To gather readily available data via a platform that is accessible to a very high portion of the US population and quantify it into metrics that enables better patient outcome predictions while reducing the costs associated with the complex care of patients suffering from Heart Failure (HF)
In the United States alone there are 5.8 million HF patients and 550,000 new cases are diagnosed annually. Each year the disease is responsible for 1 million hospital admissions at a mean cost of $10,500 per stay. The number of admissions has remained stable since 2000 despite efforts to control the disease on an outpatient basis and prevent this tremendous health care expenditure. HF is considered an “ambulatory care sensitive condition” meaning that “hospitalizations...could often be avoided if these patients received timely and appropriate medical care in outpatient settings” according to the CDC.
Data from a representative group of patients with comorbidities can play an important role in advancing the care of the greater population of patients with HF for three main reasons. First, the HF population is heterogeneous, comprised of both genders and many ethnicities. Both factors portend different disease outcomes yet the populations studied during pharmaceutical trials are typically homogenous. Second, patients are often polypharmacy patients where large sample sizes versus individual physiology and condition are studied in understanding systemic and long-term drug effects leaving big data opportunities for more customized healthcare. Lastly, predictive analytics are currently isolated to use in electronic health records. HF is a day to day affliction and prediction algorithms must include data that is generated and analyzed more frequently than patients visit their healthcare providers.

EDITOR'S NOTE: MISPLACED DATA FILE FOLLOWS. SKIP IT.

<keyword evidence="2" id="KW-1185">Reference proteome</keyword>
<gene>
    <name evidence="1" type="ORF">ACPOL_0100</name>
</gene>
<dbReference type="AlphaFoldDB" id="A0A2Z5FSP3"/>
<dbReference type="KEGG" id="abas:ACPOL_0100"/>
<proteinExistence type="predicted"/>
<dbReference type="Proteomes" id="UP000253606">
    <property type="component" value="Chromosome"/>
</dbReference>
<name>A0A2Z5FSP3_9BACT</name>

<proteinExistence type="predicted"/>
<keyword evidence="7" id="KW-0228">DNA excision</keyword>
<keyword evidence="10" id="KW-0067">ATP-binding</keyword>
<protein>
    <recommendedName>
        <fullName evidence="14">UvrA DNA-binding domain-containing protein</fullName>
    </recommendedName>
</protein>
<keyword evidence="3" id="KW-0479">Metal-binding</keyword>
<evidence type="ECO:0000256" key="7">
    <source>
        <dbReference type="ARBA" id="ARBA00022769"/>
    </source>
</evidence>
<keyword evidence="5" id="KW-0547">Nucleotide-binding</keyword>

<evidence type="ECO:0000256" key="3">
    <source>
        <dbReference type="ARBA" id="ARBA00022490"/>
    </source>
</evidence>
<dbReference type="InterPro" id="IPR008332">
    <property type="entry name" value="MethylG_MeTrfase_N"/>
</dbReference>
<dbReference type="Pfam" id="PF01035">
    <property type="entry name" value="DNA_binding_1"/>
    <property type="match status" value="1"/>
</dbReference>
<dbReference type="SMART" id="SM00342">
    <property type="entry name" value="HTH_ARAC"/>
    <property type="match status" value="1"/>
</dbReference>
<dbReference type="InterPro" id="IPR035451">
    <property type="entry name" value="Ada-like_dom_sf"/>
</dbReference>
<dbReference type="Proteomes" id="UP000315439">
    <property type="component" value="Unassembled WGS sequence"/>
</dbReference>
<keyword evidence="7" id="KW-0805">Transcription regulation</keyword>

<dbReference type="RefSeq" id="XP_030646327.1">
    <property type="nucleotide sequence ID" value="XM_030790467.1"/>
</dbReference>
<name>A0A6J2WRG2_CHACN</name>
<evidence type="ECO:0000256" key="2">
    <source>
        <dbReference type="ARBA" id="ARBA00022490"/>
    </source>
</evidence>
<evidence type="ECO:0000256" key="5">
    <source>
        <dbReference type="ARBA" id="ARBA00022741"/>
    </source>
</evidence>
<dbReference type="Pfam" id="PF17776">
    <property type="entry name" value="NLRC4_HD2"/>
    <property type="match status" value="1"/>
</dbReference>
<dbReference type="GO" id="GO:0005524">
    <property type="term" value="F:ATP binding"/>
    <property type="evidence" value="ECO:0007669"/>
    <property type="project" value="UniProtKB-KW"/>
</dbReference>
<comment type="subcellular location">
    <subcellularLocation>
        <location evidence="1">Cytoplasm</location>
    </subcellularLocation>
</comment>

We propose gathering non-invasive data via existing cell phone and linked technology from HF patients who consent to participate through our application build with Apple's ResearchKit. With this big data, we will build predictive analytical algorithms in order to understand the subtle changes that provide a broader sense of disease control.
Patients would benefit from this data collection as it would expedite finding the target dose range at a patient-specific level and avoid some negative health trends existing today. There would be less need for visits with their care provider and potentially increased adherence by decreasing the initial complexity of dosing in early-staged disease.
Healthcare providers would be able to rely on real world data rather than data obtained anecdotally or through a homogenous drug study in order to optimize drug choices and doses. They could set more accurate initial dose rates to get patients to their target doses faster and decrease subsequent patient visits for adjustments.
Payers would benefit from decreased admissions and associated costs because patients and providers will be better equipped to avoid exacerbations with improved early detection and appropriate ambulatory treatment of the disease.
The FDA has a very specific list of requirements for designing clinical trials and by analyzing large amounts of polypharmacy data from drugs that are approved will help determine what is useful information for future products coming to market. This would allow for a robust patient and provider driven postmarket data analysis with large patient populations with longer endpoints.
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